Please note: JD pathway students are still responsible for getting the Canadian NCA Conversion of their degree, see website of the Federation of Law Societies of Canada for more details.
This programme offers a fast, qualifying route through the academic stage of legal training for graduates in non-law disciplines.
The School constantly reviews its module offerings and regularly develops exciting and dynamic new options to reflect the results of the vibrant research being carried out in the School.
Typical entry requirements
Graduates with a Bachelors (Honours) degree in a law or non-law academic discipline, completed within the last 3-4 years with a final cumulative GPA equivalent to 3.0 out of 4.0. (2.1 equivalent)
LNAT (Law National Admissions Test) is not required.
In accordance with University regulations, applicants whose first language is not English must provide evidence of competency in English by offering one of the recognised tests in English. Alternatively, you should supply evidence that you have undertaken formal study in English at an institution that teaches award-bearing programmes in English.
The following test scores are accepted for direct entry:
IELTS 6.5 overall, with a minimum of 6.5 in all bands
For further information about English language requirements recognised by the University of Southampton visit the University's English Language Proficiency page.
Decisions are made on the basis of your UCAS application form taking into account:
1. past academic performance
2. your predicted grades
3. academic reference
4. your personal statement
No application is rejected unless two assessors have independently reached that decision.
Candidates are not normally interviewed. We select those who demonstrate the potential and commitment to study Law at degree level.
LNAT (Law National Admissions Test) is not required.
If you have professional experience, or credit through prior learning at another institution, you may be eligible to use this experience against some of the programme requirements for period of study. You will need to present evidence that you have met the learning outcomes of the programme. Full details can be found in the University’s Policy on the Recognition of Prior Learning.
This page contains specific entry requirements for this course. Find out about
entry requirements and qualifications for your country.
Typical course content
Core modules are required to be passed within all Qualifying Law Degrees, for progression to professional training.
LAWS3xxx Property Law 1: Land Law
LAWS3xxx Public Law 2: Administrative Justice
LAWS3xxx Property Law 2: Equity & Trusts
LAWS3099 Constitutional Law of Canada
Please note: This specification provides a concise summary of the main features of the
programme and the learning outcomes that a typical
student might reasonably be expected to achieve and demonstrate if s/he takes full advantage
of the learning opportunities that are provided.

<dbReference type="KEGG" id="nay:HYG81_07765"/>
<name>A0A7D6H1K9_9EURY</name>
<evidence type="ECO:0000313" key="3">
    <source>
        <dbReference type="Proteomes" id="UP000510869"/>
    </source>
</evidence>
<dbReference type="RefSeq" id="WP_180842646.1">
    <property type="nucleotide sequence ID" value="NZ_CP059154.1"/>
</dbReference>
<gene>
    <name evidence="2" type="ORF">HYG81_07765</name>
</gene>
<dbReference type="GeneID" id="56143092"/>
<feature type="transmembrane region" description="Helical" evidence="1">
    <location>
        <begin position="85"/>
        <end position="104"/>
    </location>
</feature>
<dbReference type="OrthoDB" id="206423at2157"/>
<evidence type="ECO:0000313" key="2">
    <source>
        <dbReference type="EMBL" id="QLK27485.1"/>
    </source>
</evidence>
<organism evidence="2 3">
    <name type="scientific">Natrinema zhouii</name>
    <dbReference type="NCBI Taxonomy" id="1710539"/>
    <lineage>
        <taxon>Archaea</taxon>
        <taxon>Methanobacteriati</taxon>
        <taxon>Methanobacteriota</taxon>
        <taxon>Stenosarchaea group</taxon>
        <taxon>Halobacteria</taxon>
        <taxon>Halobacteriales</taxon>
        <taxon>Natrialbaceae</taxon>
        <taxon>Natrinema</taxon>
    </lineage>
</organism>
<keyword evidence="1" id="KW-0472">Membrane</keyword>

More detailed information can be found in the programme handbook (or other appropriate guide
View the full list of course fees
Course fees for 2017/18 full-time UK and EU undergraduate students are typically
£9,250 per year.
Tuition fees for international students differ between each course. Most
part-time courses cost 50% of the full-time fee.
Explore funding opportunities
Scholarships, bursaries or grants may be available to support you through your
Funding opportunities available to you are linked to your subject area and/or
your country of origin.
These can be from the University of Southampton or other sources.
Costs associated with this course
Students are responsible for meeting the cost of essential textbooks, and of producing such
essays, assignments, laboratory reports and dissertations as are required to fulfil the
academic requirements for each programme of study.
There will also be further costs for the following, not purchasable from the
Candidates may use calculators in the examination room only as
specified by the University and as permitted by the rubric of individual
examination papers. The University approved models are Casio FX-570
and Casio FX-85GT Plus. These may be purchased from any source
and no longer need to carry the University logo.|
|Stationery||You will be expected to provide your own day-to-day stationery items,
e.g. pens, pencils, notebooks, etc). Any specialist stationery items will
be specified under the Additional Costs tab of the relevant module
|Books||Where a module specifies core texts these should generally be
available on the reserve list in the library. However due to demand,
students may prefer to buy their own copies. These can be purchased
from any source.
Some modules suggest reading texts as optional background reading.
The library may hold copies of such texts, or alternatively you may
wish to purchase your own copies. Although not essential reading,
you may benefit from the additional reading materials for the module.|
|Printing and copying||In most cases, written coursework such as essays, projects and
dissertations is submitted online and by hard copy. The costs of
printing a hard copy for submission of such coursework will be the
responsibility of the student.
The cost of photocopying will also be the responsibility of the student.
|Other||Some modules may include optional visits. You will normally be
expected to cover the cost of travel and admission, unless otherwise
specified in the module profile.|
In some cases you'll be able to choose modules (which may have different costs associated
with that module) which will change the overall cost of a programme to you. Please also
ensure you read the section on additional costs in the University’s Fees, Charges and
Expenses Regulations in the University Calendar available at www.calendar.soton.ac.uk.